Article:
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Excerpt from Oral History Interview with Willie Snow Ethridge, December 15, 1975. Interview G-0024. Southern Oral History Program Collection (#4007) See Entire Interview >>

Lack of sexual knowledge while growing up

Ethridge discusses the ways in which sex was discussed (or not discussed) while she was growing up in Macon, Georgia. Ethridge explains that her mother never discussed sex with her while she was a child and she recalls her embarrassment when she still did not know where babies came from at the age of twelve. According to Ethridge, this lack of sexual knowledge was quite typical for that era. In addition, Ethridge explains that most women she knew had never had sex outside of marriage and that in her entire life she had only known two women who "went wrong."

Citing this Excerpt

Oral History Interview with Willie Snow Ethridge, December 15, 1975. Interview G-0024. Southern Oral History Program Collection (#4007) in the Southern Oral History Program Collection, Southern Historical Collection, Wilson Library, University of North Carolina at Chapel Hill.

Full Text of the Excerpt

LEE KESSLER:
Was your mother an easy person to talk with?
WILLIE SNOW ETHRIDGE:
Oh yes, she was very … you mean, for me to talk with? No, as far as talking to me about … anything to do with sex, that was never breathed in our life; never knew the word, I never heard the word. I knew no meanings about… People think I'm kidding when I say I never knew the word "intercourse" until just a few years ago. It's the gospel truth; I always just thought it chatting [laughter] . When I tell people this they look at me absolutely aghast and think I'm making it up. And I wish to God I was, but I never… No, and I know nothing about such things; it's just unbelievable.
LEE KESSLER:
Now what did your mother tell you before you got married?
WILLIE SNOW ETHRIDGE:
She didn't tell me anything. She said when I got married I must be very careful every morning, and get up and dress and be as neat about the house as if I was going to work at the Macon Telegraph. [laughter] That was about it.
LEE KESSLER:
That was it?
WILLIE SNOW ETHRIDGE:
As far as I remember, that was it. No, and she certainly never took me aside and discussed anything about sex. When I was growing up she always, of course, told me I must, you know, not let a man touch me in any way or hold my hand or kiss me, or anything like that; I thought that was the height of indecency. And that was as far as she got.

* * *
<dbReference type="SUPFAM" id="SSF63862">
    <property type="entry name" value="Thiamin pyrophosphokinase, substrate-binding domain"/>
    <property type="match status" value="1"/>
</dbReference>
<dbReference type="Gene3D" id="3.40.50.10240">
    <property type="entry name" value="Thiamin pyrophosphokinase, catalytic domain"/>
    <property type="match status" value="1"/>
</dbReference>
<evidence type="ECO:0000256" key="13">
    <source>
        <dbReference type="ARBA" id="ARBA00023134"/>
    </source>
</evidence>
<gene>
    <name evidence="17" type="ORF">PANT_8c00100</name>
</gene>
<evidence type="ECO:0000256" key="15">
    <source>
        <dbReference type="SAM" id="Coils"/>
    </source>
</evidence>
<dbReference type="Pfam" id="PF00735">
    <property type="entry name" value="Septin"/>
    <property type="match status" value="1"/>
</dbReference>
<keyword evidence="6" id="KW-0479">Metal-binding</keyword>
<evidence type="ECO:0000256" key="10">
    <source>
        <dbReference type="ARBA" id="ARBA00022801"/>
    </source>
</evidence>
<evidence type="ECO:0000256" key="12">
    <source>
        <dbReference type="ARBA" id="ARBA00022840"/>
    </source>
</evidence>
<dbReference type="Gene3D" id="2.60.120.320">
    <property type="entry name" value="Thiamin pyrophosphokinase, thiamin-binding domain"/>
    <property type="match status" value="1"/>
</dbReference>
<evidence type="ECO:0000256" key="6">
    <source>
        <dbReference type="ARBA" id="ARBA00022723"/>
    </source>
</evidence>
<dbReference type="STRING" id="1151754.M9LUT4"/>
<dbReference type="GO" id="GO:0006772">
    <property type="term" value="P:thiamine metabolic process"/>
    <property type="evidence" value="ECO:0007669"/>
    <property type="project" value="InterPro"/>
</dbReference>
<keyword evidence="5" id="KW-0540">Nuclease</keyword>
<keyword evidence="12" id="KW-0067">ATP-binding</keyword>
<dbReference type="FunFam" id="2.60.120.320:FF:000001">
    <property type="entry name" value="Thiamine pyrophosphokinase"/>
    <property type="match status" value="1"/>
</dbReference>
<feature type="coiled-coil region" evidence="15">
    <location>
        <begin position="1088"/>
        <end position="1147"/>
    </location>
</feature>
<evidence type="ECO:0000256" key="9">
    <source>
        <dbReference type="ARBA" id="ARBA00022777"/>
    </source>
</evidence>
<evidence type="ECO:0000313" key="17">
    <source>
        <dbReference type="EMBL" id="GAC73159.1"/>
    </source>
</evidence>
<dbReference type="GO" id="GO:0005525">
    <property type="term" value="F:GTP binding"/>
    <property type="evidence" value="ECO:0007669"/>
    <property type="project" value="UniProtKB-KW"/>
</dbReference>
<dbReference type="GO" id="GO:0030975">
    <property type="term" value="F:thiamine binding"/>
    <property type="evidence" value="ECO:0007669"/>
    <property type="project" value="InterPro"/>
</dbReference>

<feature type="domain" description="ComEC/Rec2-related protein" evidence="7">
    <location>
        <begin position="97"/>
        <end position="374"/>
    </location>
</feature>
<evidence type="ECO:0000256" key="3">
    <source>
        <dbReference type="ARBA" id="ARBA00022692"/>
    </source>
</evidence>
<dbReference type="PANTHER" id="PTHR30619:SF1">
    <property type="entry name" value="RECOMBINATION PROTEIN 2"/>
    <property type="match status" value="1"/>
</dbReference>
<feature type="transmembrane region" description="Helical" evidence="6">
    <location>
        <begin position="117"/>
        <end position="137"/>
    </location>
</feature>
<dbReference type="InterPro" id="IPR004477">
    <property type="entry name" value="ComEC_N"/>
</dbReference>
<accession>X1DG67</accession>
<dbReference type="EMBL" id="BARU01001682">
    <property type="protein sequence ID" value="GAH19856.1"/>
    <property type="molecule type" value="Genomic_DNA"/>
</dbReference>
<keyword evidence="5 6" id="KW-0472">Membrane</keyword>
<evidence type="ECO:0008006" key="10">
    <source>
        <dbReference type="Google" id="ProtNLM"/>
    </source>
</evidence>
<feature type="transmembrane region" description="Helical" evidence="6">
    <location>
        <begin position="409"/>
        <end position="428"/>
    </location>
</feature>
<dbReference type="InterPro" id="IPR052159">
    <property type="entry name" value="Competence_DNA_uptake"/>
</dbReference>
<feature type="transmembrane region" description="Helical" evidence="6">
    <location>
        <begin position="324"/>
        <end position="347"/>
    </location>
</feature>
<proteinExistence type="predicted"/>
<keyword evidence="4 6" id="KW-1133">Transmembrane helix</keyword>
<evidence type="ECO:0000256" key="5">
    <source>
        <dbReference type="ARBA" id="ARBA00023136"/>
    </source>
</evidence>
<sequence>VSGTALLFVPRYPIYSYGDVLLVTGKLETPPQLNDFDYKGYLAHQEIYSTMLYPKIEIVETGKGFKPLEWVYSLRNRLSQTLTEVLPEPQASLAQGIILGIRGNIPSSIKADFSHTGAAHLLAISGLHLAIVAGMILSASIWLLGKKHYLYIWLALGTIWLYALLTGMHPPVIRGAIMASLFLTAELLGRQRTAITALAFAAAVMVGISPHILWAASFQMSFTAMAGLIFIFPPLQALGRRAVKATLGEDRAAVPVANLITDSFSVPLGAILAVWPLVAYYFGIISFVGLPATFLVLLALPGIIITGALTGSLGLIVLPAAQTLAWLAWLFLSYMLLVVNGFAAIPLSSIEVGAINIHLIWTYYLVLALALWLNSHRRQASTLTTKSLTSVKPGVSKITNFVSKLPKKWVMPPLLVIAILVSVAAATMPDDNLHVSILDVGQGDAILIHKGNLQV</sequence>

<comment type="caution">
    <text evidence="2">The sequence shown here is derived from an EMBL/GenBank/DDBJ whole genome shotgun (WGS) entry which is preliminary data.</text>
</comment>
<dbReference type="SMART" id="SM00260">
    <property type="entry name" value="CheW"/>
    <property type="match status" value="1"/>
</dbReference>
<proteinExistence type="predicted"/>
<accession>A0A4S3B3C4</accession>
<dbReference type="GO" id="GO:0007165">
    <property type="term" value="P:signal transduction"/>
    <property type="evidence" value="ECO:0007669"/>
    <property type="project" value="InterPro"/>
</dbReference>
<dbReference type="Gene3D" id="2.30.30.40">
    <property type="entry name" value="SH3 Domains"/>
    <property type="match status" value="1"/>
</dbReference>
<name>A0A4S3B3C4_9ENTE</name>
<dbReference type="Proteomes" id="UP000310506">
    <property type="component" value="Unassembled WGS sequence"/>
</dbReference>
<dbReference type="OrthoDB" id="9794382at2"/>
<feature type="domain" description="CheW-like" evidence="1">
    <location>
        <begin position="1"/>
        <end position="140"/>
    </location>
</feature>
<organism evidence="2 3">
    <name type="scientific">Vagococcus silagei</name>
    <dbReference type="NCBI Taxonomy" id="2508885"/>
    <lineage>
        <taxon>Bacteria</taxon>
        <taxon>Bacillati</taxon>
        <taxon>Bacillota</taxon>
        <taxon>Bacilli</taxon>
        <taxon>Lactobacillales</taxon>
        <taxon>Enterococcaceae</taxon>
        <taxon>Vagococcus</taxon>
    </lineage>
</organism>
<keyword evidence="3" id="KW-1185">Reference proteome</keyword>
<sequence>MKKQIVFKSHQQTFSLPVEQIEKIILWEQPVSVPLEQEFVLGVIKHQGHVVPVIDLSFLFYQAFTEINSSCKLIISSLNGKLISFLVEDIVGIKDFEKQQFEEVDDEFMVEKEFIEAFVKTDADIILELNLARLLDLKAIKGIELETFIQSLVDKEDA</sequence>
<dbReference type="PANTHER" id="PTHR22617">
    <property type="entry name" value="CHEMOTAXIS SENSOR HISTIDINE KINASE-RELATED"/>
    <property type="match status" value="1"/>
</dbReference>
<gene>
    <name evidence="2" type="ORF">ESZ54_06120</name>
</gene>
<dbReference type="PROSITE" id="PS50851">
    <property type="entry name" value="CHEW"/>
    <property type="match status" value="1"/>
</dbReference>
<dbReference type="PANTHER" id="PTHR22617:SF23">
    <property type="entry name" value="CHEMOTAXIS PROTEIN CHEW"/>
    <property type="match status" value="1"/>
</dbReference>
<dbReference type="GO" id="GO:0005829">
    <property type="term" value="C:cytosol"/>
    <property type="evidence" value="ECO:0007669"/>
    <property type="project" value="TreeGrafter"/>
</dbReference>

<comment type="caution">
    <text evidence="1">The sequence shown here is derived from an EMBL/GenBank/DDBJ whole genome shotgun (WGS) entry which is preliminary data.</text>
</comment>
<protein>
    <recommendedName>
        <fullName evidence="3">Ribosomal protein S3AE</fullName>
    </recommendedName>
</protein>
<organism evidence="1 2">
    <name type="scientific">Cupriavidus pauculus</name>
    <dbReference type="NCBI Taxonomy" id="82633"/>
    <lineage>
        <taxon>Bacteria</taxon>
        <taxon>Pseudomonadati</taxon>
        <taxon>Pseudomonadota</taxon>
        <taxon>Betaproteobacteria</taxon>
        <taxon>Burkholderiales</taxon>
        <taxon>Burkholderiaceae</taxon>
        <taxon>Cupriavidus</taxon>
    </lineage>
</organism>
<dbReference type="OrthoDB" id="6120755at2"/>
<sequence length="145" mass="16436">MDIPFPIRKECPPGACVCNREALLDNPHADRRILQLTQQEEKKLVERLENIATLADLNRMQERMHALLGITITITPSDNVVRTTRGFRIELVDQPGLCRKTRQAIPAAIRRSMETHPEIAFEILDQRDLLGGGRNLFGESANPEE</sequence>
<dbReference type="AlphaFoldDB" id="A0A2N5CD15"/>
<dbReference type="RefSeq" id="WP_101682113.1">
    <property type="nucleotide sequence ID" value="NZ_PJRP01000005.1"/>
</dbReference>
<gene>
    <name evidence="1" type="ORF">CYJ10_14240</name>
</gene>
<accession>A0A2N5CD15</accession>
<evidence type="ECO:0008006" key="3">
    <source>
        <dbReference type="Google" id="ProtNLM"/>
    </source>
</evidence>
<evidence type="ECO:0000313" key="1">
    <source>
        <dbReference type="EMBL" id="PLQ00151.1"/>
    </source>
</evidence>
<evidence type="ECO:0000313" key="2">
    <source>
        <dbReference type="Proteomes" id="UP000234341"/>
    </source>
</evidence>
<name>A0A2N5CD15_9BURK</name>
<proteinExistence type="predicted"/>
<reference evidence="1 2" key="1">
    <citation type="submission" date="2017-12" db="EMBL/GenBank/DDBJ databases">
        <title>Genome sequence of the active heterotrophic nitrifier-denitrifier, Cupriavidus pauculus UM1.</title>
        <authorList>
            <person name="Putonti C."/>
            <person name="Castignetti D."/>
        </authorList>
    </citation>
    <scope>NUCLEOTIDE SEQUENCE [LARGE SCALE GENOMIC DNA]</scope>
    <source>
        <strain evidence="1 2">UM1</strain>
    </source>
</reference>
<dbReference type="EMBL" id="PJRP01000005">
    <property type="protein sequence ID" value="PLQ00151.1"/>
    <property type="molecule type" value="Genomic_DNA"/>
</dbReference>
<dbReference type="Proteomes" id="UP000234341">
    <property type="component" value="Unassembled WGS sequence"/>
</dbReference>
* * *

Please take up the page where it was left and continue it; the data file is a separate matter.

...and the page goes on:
LEE KESSLER:
When you started to mature physically and hit puberty, was it a shock?
WILLIE SNOW ETHRIDGE:
Yes, it came as a great shock to me. And I remember (my ignorance was so apalling), I was in the sixth grade of grammar school when they were discussing (we must have been studying some kind of biology of some sort—in the sixth grade it must have been very light biology), and people were getting up telling about people with handicaps or something, or deformed. And I got up and told about seeing this woman with her stomach poking out. And everybody in the sixth grade just laughed and laughed, and I didn't know what … I had no idea what I had done. The sixth grade! Think how old I was, twelve at least. I had no idea babies came from inside people, twelve years old. And on the way home from school one of my friends told me what I had done, that babies were born inside of you. And you can see how ignorant I was.
LEE KESSLER:
You didn't grow up on a farm, then, at all?
WILLIE SNOW ETHRIDGE:
No, no, I grew up in Macon, Georgia. I was born in Savannah, as you know, but then I moved to Macon when I was about seven or eight years old. My mother never discussed anything, and I never knew it. I can't imagine how stupid I could be.
LEE KESSLER:
Well, I've heard stories from my own mother [laughter].
WILLIE SNOW ETHRIDGE:
Well, isn't it amazing? I didn't know anything. And I'm so shocked, of course, at the morals today that I just can't understand it, I really can't. The young, the fact that they're living together, you know, not only having that word intercourse (which is so new to me [laughter] ) with people they're not married to: this did not go on when we were young. I know your mother's told you this. I mean, and everybody was a virgin. I remember when two girls in Macon, Georgia "went wrong", as we said. It just caused a sensation; people just talked about it and talked about it, and the girls were absolutely cast into outer darkness.
LEE KESSLER:
Well, do you mean that they just weren't virgins, or that they were pregnant.
WILLIE SNOW ETHRIDGE:
Yes, they were pregnant. Nobody would have known otherwise; that was something you would have hidden so carefully.
LEE KESSLER:
What happened to the girls afterwards?
WILLIE SNOW ETHRIDGE:
One of them's still living in Macon, Georgia, but her father got the man to marry her. And the other one, I don't know what happened to her; she just was too far out in limbo [laughter] for anybody to be interested. That was just unbelievable. No, I've only known two girls in my life that I knew about that "went wrong," as we said. Isn't that something? It's a big span; I've lived a long, long time.
LEE KESSLER:
Attitudes have really changed.
WILLIE SNOW ETHRIDGE:
And men, I don't think, tried to take advantage of women like they do now. I mean, I never had a beau who tried to take advantage of me in any way. I think maybe they were more … conscious of their obligation to be gentlemen.